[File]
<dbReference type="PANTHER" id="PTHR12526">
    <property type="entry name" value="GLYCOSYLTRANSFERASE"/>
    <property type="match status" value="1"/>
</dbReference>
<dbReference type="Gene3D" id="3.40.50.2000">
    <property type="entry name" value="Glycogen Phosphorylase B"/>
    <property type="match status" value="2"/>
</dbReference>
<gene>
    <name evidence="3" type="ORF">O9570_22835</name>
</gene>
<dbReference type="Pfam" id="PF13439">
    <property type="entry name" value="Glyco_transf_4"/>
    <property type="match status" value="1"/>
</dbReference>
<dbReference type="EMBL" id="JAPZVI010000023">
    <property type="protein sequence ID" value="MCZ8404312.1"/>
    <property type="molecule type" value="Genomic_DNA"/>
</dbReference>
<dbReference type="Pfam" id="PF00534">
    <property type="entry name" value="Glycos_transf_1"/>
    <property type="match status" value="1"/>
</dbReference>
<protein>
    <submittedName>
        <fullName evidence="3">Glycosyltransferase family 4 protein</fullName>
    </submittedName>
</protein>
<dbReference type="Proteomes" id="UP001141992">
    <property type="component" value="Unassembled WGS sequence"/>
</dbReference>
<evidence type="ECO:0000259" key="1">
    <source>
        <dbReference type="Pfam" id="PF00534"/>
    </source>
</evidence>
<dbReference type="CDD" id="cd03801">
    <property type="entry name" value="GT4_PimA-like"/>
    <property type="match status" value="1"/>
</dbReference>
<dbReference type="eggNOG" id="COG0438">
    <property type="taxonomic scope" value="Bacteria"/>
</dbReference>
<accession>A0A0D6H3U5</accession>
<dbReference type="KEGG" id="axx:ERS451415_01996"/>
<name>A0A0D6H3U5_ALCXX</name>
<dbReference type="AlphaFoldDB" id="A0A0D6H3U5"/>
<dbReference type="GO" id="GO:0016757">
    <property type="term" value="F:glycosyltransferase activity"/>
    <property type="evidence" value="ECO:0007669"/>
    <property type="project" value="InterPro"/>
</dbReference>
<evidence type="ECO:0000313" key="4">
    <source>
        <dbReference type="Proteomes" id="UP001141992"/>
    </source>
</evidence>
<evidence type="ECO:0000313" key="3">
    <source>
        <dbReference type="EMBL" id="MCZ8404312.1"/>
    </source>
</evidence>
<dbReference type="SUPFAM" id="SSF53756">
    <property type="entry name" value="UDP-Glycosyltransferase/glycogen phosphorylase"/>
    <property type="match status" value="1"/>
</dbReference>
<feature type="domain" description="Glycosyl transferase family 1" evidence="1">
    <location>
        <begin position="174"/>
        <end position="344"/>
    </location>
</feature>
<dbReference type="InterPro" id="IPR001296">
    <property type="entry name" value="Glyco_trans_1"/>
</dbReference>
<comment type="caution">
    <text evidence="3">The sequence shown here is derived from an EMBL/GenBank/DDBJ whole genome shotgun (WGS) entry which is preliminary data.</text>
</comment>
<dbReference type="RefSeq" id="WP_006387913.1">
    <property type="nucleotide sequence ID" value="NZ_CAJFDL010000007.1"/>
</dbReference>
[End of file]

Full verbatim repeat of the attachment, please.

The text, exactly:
<dbReference type="PANTHER" id="PTHR12526">
    <property type="entry name" value="GLYCOSYLTRANSFERASE"/>
    <property type="match status" value="1"/>
</dbReference>
<dbReference type="Gene3D" id="3.40.50.2000">
    <property type="entry name" value="Glycogen Phosphorylase B"/>
    <property type="match status" value="2"/>
</dbReference>
<gene>
    <name evidence="3" type="ORF">O9570_22835</name>
</gene>
<dbReference type="Pfam" id="PF13439">
    <property type="entry name" value="Glyco_transf_4"/>
    <property type="match status" value="1"/>
</dbReference>
<dbReference type="EMBL" id="JAPZVI010000023">
    <property type="protein sequence ID" value="MCZ8404312.1"/>
    <property type="molecule type" value="Genomic_DNA"/>
</dbReference>
<dbReference type="Pfam" id="PF00534">
    <property type="entry name" value="Glycos_transf_1"/>
    <property type="match status" value="1"/>
</dbReference>
<protein>
    <submittedName>
        <fullName evidence="3">Glycosyltransferase family 4 protein</fullName>
    </submittedName>
</protein>
<dbReference type="Proteomes" id="UP001141992">
    <property type="component" value="Unassembled WGS sequence"/>
</dbReference>
<evidence type="ECO:0000259" key="1">
    <source>
        <dbReference type="Pfam" id="PF00534"/>
    </source>
</evidence>
<dbReference type="CDD" id="cd03801">
    <property type="entry name" value="GT4_PimA-like"/>
    <property type="match status" value="1"/>
</dbReference>
<dbReference type="eggNOG" id="COG0438">
    <property type="taxonomic scope" value="Bacteria"/>
</dbReference>
<accession>A0A0D6H3U5</accession>
<dbReference type="KEGG" id="axx:ERS451415_01996"/>
<name>A0A0D6H3U5_ALCXX</name>
<dbReference type="AlphaFoldDB" id="A0A0D6H3U5"/>
<dbReference type="GO" id="GO:0016757">
    <property type="term" value="F:glycosyltransferase activity"/>
    <property type="evidence" value="ECO:0007669"/>
    <property type="project" value="InterPro"/>
</dbReference>
<evidence type="ECO:0000313" key="4">
    <source>
        <dbReference type="Proteomes" id="UP001141992"/>
    </source>
</evidence>
<evidence type="ECO:0000313" key="3">
    <source>
        <dbReference type="EMBL" id="MCZ8404312.1"/>
    </source>
</evidence>
<dbReference type="SUPFAM" id="SSF53756">
    <property type="entry name" value="UDP-Glycosyltransferase/glycogen phosphorylase"/>
    <property type="match status" value="1"/>
</dbReference>
<feature type="domain" description="Glycosyl transferase family 1" evidence="1">
    <location>
        <begin position="174"/>
        <end position="344"/>
    </location>
</feature>
<dbReference type="InterPro" id="IPR001296">
    <property type="entry name" value="Glyco_trans_1"/>
</dbReference>
<comment type="caution">
    <text evidence="3">The sequence shown here is derived from an EMBL/GenBank/DDBJ whole genome shotgun (WGS) entry which is preliminary data.</text>
</comment>
<dbReference type="RefSeq" id="WP_006387913.1">
    <property type="nucleotide sequence ID" value="NZ_CAJFDL010000007.1"/>
</dbReference>